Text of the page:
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Is this historical of Anzio

 
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Is this historical of Anzio - 11/27/2017 12:33:40 AM   
spinecruncher

 

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Trying out this scenario, Anzio 1944 @ 2km, at turn 4 Allied troops (me) easily penetrating 45 km inland in all directions. I thought the Allies got bottled up there.

Incidentally I visited Anzio this summer but all there is, a small plaque. I think the Italians forgot about this war.
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RE: Is this historical of Anzio - 11/27/2017 2:19:10 AM   
Meyer1

 

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So you are not making a very good Lucas impression

And in RL Robert Mitchum easily reached Rome

< Message edited by Meyer1 -- 11/27/2017 2:23:09 AM >

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RE: Is this historical of Anzio - 11/27/2017 3:17:26 AM   
spinecruncher

 

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ok just read Wikipedia. So Lucas did not have faith in the size of his invasion force and he consolidated at Anzio to the consternation of Churchill -- instead of quickly moving towards Rome and the nearby mountain chain which is how I am playing it. John Keegan argues that had Lucas made a quick spring towards Rome his troops would have been overpowered outside that great ancient city.

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RE: Is this historical of Anzio - 11/27/2017 4:24:18 AM   
RFalvo69


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quote:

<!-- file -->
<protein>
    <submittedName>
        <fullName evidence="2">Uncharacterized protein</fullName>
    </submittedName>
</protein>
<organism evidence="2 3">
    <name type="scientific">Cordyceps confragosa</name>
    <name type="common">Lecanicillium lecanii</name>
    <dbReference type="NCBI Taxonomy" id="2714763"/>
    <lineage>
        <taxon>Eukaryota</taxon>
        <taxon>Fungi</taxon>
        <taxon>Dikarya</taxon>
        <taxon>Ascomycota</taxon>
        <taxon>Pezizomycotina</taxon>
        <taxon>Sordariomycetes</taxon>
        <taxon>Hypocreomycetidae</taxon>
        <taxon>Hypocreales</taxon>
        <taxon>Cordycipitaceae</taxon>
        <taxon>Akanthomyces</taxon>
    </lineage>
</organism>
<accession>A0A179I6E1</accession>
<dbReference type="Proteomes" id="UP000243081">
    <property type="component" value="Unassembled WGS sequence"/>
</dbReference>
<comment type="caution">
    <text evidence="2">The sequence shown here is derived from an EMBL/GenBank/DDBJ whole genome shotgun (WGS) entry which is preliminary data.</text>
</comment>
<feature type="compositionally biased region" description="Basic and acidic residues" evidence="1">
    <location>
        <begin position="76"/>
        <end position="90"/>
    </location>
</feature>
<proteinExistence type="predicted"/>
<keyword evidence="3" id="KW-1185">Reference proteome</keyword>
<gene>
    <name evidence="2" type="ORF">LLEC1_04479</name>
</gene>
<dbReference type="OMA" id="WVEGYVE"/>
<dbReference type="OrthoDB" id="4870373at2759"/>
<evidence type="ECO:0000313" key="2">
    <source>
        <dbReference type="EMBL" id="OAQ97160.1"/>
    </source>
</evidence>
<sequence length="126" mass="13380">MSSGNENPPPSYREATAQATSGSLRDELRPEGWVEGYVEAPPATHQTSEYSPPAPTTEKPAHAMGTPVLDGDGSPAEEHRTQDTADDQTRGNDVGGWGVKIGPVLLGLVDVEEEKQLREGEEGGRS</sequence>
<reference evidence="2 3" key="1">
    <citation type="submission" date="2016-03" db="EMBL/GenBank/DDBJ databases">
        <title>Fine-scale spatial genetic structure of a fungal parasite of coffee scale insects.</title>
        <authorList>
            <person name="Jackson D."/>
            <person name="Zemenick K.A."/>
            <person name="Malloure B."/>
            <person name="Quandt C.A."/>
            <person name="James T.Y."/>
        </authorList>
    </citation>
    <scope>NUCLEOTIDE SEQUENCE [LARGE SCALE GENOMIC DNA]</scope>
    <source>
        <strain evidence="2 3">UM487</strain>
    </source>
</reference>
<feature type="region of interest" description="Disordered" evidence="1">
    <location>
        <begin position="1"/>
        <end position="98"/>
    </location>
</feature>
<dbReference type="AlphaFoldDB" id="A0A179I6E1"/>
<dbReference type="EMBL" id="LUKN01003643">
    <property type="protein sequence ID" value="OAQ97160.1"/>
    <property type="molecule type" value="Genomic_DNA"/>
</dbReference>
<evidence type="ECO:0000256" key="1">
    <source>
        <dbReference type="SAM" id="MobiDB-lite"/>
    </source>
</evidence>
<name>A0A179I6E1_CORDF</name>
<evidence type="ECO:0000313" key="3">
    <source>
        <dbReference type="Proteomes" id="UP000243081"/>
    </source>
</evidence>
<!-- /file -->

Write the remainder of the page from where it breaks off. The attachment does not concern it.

ORIGINAL: ballyhoo

Incidentally I visited Anzio this summer but all there is, a small plaque. I think the Italians forgot about this war.


I can assure you that we didn’t. The wounds are still deep. However, Anzio happened during the rebellion against Mussolini and the partisan warfare part of the war - a war, to paraphrase “The Hunt for the Red October”, without monuments, without cemeteries: only dead.

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RE: Is this historical of Anzio - 11/27/2017 6:44:39 AM   
spinecruncher

 

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Well let's face it, between the Renaissance and Ancient Rome I do not think there is much more room for history in Italy -- oh and the Italian unification.
The only time I heard anything about Mussolini in my two visits to Italy was at Ostea Antica.

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RE: Is this historical of Anzio - 11/27/2017 4:06:01 PM   
Auchinleck

 

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If I recall the history of Anzio, The Allies established a beachhead of only a few miles, and then proceeded to 'dig in'. Anticipating an immediate counter attack from Field Marshall Albert Kesselring's forces. In reality it took Kesselring time to gather enough forces muster his counter attack, which the Allies handed him as a gift by digging in after the initial Anzio landings. If the Allies had pushed on after landing, they would have been virtually unopposed, and might have been able to drive right on to Rome. British Prime Minister Winston Churchill summed up Anzio by saying something to the effect of: "I thought we were hurling a Wildcat ashore, when all we wound up with was a Stranded Whale".

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RE: Is this historical of Anzio - 11/27/2017 4:19:55 PM   
solops

 

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Anzio was an abysmal failure. I have never thought much of Keegan's ramblings and his Anzio comments are some of his oddest. Lucas should never have been in command as he obviously did not view the operation the same way as his superiors did. The Germans called Anzio the war's largest self-contained POW camp.

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RE: Is this historical of Anzio - 11/27/2017 5:36:16 PM